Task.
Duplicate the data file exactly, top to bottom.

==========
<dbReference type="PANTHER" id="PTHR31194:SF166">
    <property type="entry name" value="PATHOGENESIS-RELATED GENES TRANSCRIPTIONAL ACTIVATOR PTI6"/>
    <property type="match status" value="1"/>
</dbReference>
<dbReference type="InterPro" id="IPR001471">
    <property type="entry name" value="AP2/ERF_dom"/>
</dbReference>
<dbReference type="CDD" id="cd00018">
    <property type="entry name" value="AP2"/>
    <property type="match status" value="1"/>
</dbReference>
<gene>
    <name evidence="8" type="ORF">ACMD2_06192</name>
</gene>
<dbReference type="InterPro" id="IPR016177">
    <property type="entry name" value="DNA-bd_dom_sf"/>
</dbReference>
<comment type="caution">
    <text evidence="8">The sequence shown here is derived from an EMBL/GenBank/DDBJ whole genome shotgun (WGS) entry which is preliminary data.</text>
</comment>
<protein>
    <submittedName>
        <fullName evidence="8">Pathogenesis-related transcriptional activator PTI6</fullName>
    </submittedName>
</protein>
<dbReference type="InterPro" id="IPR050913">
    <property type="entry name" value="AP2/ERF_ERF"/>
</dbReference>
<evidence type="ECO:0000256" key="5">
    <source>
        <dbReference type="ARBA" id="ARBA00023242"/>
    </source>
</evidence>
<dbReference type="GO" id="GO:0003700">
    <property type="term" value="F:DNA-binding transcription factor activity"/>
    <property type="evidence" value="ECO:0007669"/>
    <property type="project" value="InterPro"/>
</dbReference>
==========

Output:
<dbReference type="PANTHER" id="PTHR31194:SF166">
    <property type="entry name" value="PATHOGENESIS-RELATED GENES TRANSCRIPTIONAL ACTIVATOR PTI6"/>
    <property type="match status" value="1"/>
</dbReference>
<dbReference type="InterPro" id="IPR001471">
    <property type="entry name" value="AP2/ERF_dom"/>
</dbReference>
<dbReference type="CDD" id="cd00018">
    <property type="entry name" value="AP2"/>
    <property type="match status" value="1"/>
</dbReference>
<gene>
    <name evidence="8" type="ORF">ACMD2_06192</name>
</gene>
<dbReference type="InterPro" id="IPR016177">
    <property type="entry name" value="DNA-bd_dom_sf"/>
</dbReference>
<comment type="caution">
    <text evidence="8">The sequence shown here is derived from an EMBL/GenBank/DDBJ whole genome shotgun (WGS) entry which is preliminary data.</text>
</comment>
<protein>
    <submittedName>
        <fullName evidence="8">Pathogenesis-related transcriptional activator PTI6</fullName>
    </submittedName>
</protein>
<dbReference type="InterPro" id="IPR050913">
    <property type="entry name" value="AP2/ERF_ERF"/>
</dbReference>
<evidence type="ECO:0000256" key="5">
    <source>
        <dbReference type="ARBA" id="ARBA00023242"/>
    </source>
</evidence>
<dbReference type="GO" id="GO:0003700">
    <property type="term" value="F:DNA-binding transcription factor activity"/>
    <property type="evidence" value="ECO:0007669"/>
    <property type="project" value="InterPro"/>
</dbReference>